To this day I don't remember any of what my Mom and I said during that afternoon and night, but I do remember when a dark cloud of dread came across us. We didn't know how close we were to the actual epicenter, so we thought we were feeling the remnants of the Big One hitting San Francisco. There 50,000 people alone at Candlestick to watch the game; some of whom were good friends. We had other friends in the City, too, and some lost even more than we did to the fires that hit. But it was also a relief when we finally found out that it was us who bore the brunt of it, and not a tightly packed city of hundreds of thousands built on landfill. Even though our own, small downtown was essentially gutted, we all couldn't help but think that it could've been far, far worse.
That always seems to be the refrain after such a disaster, that it, "Could've been worse." We had dozens and dozens of buildings in my town destroyed, but only a handful of deaths. Our own house had cracked stucco. The insurance adjuster told us he came across a woman "vacuuming" her living room with a vacuum that wasn't even plugged in. She hadn't noticed that the entire side of her house had fallen away, leaving its whole backside open.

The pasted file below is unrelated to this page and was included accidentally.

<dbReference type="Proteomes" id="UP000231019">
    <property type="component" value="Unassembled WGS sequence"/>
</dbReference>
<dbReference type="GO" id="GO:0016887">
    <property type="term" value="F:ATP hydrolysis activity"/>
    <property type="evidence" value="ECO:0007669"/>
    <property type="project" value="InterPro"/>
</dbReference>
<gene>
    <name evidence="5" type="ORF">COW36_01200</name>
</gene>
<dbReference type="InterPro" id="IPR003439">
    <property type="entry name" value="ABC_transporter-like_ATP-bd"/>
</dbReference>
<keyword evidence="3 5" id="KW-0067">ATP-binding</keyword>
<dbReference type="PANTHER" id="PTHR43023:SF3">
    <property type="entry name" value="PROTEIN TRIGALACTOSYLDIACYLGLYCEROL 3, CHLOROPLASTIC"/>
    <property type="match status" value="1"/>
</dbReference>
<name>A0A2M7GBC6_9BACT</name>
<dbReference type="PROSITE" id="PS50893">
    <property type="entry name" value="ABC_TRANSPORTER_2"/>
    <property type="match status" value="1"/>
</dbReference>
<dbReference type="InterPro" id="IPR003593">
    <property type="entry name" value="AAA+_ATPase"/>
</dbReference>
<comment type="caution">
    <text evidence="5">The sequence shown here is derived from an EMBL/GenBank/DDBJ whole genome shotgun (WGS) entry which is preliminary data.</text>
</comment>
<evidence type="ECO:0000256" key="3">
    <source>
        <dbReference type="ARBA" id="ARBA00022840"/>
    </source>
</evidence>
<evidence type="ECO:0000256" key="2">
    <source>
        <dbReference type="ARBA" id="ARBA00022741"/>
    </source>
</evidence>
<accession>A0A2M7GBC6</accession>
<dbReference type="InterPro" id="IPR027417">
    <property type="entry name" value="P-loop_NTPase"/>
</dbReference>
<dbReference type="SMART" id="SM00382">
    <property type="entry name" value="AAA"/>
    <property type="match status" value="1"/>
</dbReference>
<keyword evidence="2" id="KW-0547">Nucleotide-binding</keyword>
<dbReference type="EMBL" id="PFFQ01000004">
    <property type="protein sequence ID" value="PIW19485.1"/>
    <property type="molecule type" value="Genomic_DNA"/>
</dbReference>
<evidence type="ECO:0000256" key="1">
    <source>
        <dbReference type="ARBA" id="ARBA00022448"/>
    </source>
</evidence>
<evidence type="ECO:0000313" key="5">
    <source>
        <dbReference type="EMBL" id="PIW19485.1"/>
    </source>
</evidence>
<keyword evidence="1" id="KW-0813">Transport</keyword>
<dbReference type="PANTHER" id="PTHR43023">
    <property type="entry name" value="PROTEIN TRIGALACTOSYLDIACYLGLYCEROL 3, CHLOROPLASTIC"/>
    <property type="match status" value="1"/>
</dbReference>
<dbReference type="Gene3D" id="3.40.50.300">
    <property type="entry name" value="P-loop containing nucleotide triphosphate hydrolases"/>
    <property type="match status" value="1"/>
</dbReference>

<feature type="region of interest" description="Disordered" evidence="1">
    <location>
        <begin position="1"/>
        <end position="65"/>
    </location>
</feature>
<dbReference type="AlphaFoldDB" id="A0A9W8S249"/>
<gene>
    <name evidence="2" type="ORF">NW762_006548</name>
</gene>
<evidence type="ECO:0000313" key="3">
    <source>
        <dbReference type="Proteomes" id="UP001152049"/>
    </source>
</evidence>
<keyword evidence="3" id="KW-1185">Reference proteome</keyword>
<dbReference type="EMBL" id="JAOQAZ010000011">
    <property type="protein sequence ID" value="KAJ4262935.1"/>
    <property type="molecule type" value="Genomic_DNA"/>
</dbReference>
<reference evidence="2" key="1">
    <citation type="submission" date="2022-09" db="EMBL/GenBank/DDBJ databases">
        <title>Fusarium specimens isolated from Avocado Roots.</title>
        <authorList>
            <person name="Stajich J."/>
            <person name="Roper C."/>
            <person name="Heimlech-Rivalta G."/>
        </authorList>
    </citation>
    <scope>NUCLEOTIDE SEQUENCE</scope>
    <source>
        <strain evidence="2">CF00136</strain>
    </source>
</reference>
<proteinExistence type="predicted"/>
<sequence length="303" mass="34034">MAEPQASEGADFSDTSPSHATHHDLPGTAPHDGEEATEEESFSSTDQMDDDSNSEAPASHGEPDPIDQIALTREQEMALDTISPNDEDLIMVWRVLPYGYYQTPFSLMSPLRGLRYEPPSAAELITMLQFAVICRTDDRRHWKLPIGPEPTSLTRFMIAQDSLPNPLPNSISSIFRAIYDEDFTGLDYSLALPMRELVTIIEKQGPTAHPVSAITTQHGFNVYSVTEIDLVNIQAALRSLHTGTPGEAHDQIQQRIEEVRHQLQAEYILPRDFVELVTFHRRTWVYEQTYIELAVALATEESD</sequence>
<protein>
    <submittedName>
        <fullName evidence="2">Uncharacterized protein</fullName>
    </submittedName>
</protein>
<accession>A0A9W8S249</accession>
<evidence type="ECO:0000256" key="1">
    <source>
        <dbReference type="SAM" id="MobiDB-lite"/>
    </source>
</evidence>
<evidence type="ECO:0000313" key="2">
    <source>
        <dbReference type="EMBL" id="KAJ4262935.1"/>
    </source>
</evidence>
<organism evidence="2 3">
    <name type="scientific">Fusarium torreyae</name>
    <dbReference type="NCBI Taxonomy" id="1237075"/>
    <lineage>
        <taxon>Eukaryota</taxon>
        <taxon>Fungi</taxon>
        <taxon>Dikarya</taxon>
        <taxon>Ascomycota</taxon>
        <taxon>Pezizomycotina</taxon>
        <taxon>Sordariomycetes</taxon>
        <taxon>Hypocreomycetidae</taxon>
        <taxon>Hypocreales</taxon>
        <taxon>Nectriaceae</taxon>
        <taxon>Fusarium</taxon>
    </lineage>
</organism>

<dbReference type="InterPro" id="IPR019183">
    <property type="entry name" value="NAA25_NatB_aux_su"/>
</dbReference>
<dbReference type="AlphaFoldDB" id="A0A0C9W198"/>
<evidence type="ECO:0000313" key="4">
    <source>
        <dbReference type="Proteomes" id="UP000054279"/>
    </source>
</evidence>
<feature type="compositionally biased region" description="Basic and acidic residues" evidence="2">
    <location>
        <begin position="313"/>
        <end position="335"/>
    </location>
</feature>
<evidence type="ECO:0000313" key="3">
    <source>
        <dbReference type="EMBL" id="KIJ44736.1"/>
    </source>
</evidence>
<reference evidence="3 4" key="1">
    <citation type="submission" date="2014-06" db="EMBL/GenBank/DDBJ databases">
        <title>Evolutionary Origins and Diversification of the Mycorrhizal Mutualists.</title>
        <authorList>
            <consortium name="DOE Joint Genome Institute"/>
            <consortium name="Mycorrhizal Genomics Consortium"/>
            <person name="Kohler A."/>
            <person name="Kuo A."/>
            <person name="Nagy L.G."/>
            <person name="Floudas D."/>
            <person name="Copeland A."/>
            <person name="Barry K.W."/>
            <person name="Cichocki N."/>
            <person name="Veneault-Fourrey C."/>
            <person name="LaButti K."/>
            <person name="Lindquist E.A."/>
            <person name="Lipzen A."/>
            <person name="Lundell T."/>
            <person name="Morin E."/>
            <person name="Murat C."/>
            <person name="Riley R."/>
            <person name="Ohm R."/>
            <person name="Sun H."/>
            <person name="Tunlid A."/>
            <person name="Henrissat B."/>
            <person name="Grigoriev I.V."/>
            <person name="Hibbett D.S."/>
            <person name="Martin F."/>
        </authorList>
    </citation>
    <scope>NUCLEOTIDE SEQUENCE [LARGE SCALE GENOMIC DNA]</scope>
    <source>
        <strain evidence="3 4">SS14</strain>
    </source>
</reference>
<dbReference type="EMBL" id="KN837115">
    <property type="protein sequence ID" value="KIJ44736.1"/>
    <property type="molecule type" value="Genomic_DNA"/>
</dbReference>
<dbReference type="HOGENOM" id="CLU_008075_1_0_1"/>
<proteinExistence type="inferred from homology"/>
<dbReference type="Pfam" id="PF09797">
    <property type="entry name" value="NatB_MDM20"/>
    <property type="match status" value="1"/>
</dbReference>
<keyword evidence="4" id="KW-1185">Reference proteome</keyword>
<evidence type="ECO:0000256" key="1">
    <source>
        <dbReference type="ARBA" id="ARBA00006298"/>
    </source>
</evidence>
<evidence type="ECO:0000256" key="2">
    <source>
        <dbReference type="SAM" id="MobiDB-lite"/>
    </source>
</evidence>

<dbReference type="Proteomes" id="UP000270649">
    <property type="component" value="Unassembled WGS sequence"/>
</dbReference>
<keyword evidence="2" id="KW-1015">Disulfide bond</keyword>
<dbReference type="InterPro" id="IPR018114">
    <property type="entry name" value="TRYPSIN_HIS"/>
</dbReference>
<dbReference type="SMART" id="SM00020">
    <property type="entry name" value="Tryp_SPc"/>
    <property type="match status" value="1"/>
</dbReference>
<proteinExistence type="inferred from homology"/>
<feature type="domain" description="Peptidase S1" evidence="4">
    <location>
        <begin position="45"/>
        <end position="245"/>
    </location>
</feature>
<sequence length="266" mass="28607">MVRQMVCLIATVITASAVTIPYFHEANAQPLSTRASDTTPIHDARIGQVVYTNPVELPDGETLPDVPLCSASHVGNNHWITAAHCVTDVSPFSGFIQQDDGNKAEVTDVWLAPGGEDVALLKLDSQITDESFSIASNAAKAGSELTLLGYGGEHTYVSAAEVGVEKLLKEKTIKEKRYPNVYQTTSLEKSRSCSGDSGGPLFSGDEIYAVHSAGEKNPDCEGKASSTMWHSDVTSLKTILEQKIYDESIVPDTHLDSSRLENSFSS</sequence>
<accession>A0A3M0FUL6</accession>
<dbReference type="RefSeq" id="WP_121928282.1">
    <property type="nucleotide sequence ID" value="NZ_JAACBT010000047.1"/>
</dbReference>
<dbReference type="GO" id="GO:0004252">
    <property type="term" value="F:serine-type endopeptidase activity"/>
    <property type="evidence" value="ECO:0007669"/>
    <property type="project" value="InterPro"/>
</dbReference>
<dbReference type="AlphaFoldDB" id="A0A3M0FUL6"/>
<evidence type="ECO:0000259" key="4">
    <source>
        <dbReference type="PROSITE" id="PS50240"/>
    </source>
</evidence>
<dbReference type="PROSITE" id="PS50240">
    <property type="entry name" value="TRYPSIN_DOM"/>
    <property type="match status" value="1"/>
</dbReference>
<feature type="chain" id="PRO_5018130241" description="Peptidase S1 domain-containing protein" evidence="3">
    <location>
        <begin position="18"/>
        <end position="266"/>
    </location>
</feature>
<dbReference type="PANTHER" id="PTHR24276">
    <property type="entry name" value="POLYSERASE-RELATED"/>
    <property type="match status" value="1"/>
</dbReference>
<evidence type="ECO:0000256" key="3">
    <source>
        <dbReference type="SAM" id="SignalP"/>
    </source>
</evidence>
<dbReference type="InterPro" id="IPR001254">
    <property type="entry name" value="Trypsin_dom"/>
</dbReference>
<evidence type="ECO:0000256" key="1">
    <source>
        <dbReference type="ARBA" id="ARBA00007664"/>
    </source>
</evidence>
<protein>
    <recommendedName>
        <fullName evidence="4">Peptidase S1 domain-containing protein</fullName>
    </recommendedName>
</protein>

For the next several months, there were no strangers in our town. In every line you stood in, any place you waited next to someone else; you would talk, share stories, and bond. We were our own ad hoc support group. We shared each other's losses, enjoyed the little pieces of humor here and there, and marveled at the miracles. I'll leave you with one, from my Science Teacher. His 2 year old was watching TV in front of a large entertainment center when it hit. The force threw the TV over her. Then the entire unit fell towards her. Far from being hurt, she ended up sitting, completely untouched, in the space the TV had just vacated.
Crises are defining moments for people, both individually and collectively. The larger crises' can certainly bring about some of the worst in people, like the burgeoning scams already spreading. But they also bring out the very best in people, and I know that that heart, that spirit, that courage, and that strength is flowing throughout Japan now too.